Recently I shared a post called "Food Allergies Aren't Fancy" from one of my favorite bloggers, Carly Lane Morgan, about her family's struggles dealing with her daughter's severe nut allergy. Full disclosure, Carly is my sister-in-law and her daughter is my niece. I have seen first hand how difficult and emotional dealing with severe allergies can be through them. And yet, they have a lovely, kind, and wonderful daughter that, through Carly and her husband's diligent and endless work lives a normal, albeit nut free, life.
So, when this tone-deaf post titled "Why Do Your Kid's Allergies Mean My Kid Can't Have a Birthday?" by Carina Hoskisson came up on my news feed, I was immediately in defensive mode. Later, Carly and I were discussing the piece and she kindly agreed to write a reply for Ask Your Dad. The sensational title is mine, but the words from here on out are hers.
Love, Dad (John)
A Reply to "Why Do Your Kid's Allergies Mean My Kid Can't Have a Birthday?"
by Carly Lane Morgan
When someone asks the question, "Why should my kid have to eat nut-free snacks just because your kid has an allergy?" it is really tough not to have a knee-jerk reaction as an allergy parent. The first instinct is to clench the jaw, square the shoulders, and create a body block between your child and the adult who apparently doesn't care if they live or die. That's part of the reality of fighting live-or-die battles every day that you're in charge of a kid with food allergies. It all becomes a fight.
The thing is...I get it. It sucks that you have to buy special foods that aren't the foods you want to bring to school. Believe me, I know how much the special food shopping sucks. To be honest, even though I really wish you'd leave your resentment at the door, I feel it myself pretty often. I love peanut butter cups. I love pesto. I love getting Chinese take-out with all of the peanut oil and the cashew chicken and the walnuts thrown in there just for fun. So I have days when I resent my daughter's allergies. I love her, I'd do anything for her, and those selfish inner pouts only sneak up every now and then but I will admit here and now that sometimes the fact that I have to bake bread if we want to eat bread really just burns me up.
That being said, you need to get over yourself.
I don't expect you to live in a nut-free world because my kid can't have nuts. If I was the one with the allergy, I wouldn't expect you to accommodate me, an adult, although I would hope that you wouldn't do something so boneheaded as to gift me peanut brittle or eat mixed nuts next to me on an airplane. Even if you did, I guess I'd just think you were rude and then do what I needed to do to defend myself against your insensitivity. As a parent, though, you have a different responsibility.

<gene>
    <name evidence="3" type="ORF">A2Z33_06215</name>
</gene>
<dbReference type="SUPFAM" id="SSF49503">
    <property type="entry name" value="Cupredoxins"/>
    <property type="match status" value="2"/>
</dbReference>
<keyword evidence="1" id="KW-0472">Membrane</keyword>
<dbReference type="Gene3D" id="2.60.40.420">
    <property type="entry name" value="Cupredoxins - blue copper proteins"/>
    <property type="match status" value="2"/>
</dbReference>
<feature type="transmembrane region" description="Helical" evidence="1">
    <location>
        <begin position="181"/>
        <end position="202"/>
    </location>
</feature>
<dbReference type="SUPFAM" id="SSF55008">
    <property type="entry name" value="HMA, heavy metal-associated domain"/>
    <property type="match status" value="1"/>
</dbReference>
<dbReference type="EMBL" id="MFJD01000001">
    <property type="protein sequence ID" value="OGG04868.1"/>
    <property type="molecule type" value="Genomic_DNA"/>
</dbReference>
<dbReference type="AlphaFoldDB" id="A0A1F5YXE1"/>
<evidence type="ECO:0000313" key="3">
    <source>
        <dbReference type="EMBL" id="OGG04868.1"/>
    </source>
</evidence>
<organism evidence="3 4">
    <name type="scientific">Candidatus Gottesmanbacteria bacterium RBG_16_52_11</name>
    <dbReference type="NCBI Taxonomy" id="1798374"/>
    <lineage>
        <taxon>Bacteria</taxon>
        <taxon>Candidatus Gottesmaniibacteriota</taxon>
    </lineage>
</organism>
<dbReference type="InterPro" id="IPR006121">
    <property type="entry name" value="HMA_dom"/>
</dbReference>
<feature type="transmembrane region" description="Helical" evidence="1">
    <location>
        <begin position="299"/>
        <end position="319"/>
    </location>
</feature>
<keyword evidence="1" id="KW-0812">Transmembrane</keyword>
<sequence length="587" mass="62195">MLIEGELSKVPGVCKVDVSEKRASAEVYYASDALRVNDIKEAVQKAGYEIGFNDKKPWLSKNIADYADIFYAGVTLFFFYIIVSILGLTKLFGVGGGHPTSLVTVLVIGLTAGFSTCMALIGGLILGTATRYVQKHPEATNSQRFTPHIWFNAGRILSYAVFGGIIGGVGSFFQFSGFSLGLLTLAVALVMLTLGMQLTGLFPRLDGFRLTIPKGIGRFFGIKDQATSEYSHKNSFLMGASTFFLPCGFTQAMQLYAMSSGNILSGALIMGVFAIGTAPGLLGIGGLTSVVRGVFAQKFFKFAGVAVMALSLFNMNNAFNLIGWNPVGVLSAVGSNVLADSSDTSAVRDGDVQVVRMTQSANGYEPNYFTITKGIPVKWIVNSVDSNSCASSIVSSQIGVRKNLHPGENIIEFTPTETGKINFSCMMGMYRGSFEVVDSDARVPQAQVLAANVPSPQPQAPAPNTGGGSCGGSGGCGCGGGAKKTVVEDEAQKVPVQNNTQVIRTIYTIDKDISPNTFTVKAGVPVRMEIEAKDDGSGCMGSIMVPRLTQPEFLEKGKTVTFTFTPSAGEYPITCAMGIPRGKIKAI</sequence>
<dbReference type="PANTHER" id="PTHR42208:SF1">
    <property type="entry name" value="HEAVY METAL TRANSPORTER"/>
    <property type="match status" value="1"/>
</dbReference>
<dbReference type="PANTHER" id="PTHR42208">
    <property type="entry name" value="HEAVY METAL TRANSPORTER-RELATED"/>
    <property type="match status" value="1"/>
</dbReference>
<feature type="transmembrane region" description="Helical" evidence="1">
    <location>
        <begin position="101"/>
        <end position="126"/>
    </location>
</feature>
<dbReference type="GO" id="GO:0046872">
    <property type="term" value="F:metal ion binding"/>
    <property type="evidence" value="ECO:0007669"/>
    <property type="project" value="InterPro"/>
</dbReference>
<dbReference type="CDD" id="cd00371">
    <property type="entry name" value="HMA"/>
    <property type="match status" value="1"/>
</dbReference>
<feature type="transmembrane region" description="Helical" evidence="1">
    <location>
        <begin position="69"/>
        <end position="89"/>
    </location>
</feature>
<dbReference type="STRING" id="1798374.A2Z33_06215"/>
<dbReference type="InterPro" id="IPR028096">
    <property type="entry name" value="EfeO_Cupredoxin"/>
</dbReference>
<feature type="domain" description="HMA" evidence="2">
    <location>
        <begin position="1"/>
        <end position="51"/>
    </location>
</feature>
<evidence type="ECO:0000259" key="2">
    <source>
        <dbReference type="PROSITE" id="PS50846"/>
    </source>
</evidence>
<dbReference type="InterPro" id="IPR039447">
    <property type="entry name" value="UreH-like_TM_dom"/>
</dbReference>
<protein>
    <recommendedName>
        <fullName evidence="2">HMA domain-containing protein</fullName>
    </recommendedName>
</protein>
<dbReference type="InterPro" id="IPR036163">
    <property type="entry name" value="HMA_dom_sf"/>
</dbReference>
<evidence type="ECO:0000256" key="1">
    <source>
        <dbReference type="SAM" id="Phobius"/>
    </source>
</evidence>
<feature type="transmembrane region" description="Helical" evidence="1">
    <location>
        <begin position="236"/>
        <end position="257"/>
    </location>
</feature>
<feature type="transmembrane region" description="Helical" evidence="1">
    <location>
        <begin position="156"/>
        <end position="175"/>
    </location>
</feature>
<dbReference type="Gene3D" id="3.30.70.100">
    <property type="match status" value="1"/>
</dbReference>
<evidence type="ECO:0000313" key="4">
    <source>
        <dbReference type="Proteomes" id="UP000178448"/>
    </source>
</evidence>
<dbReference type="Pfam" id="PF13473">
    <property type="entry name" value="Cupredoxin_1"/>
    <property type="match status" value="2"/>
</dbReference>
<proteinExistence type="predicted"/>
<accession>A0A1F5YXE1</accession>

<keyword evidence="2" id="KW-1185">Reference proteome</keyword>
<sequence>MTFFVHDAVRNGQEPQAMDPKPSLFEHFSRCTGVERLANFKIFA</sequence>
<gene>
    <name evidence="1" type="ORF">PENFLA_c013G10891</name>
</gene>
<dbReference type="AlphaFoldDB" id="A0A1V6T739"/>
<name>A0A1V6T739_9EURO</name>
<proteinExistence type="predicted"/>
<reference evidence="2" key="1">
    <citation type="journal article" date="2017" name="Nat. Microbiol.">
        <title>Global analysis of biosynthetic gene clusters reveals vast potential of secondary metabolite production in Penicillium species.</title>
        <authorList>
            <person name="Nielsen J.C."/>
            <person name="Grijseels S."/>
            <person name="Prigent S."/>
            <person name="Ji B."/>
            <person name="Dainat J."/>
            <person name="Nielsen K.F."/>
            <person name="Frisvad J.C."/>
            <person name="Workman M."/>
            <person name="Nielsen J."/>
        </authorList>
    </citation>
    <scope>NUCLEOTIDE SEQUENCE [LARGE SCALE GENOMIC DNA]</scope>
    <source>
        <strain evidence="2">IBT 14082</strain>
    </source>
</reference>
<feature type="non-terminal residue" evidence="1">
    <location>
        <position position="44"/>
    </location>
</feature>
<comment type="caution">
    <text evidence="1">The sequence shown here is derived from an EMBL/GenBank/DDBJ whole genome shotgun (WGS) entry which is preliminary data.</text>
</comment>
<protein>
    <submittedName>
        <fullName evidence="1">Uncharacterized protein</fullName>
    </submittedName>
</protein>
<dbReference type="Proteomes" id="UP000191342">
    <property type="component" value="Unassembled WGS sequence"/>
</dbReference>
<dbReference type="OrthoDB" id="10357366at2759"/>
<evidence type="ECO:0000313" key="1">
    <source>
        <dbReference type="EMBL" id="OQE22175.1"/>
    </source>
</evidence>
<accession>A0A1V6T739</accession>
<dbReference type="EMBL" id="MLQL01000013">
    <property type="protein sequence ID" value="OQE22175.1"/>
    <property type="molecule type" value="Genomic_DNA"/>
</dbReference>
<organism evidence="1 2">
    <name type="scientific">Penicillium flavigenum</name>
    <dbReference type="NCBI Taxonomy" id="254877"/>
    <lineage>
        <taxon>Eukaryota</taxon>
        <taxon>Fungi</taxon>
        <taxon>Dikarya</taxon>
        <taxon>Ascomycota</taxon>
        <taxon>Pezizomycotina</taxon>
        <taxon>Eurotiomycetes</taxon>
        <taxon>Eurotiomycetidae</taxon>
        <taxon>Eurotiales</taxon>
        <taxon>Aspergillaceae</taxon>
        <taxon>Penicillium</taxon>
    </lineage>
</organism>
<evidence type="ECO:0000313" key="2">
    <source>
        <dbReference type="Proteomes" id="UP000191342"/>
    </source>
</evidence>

Even if your child doesn't have food allergies, it's an absolute guarantee that your child will be around people with food allergies for the rest of his or her life. How do you want them to feel about those people? Do you want them to feel like people with allergies are a burden? That it doesn't make sense to even try to keep someone else out of danger (because, hey...survival of the fittest is an important lesson even in Kindergarten)? Do you really want your child to grow up thinking that maybe they should just bring an allergen in and if someone gets sick (or dies) from being exposed, it will just take that person down a peg because those allergy kids were feeling too special anyway?
You are the example. When you complain about my kid's allergies in front of your child, you're telling your child that my kid should be apologizing every day for something that she has absolutely no control over. When you gripe to your child's teacher or principal because you want to bring in yummy homemade cupcakes that will kill my kid, you're asking them to actively risk the life of a student so that they can teach the other students that it's fine to eat those risky treats as long as they really really really want them. And when you moan to the other parents and it gets back to me or even when you march up to me and demand to know why I think my kid is so important, you're actually telling me that my kid doesn't deserve to be in class or at school or on this planet as much as your kid does because mine is broken.
So stop. Buy fruit. Buy stickers. Bring bottles of water with funny labels to school with a smile on your face and let everyone know how you're totally cool with accommodating the allergies in the classroom. Realistically, complaining about it goes nowhere and does nothing positive so have your internal tantrums and then move on to your non-school hours full of homemade treats and pistachios. Lots of kids have food allergies and you'll just have to live with it. We do.
Carly blogs about her unexpected role as an allergy parent at Ever Clever Mom. You can find her on Facebook, Pinterest, and Instagram.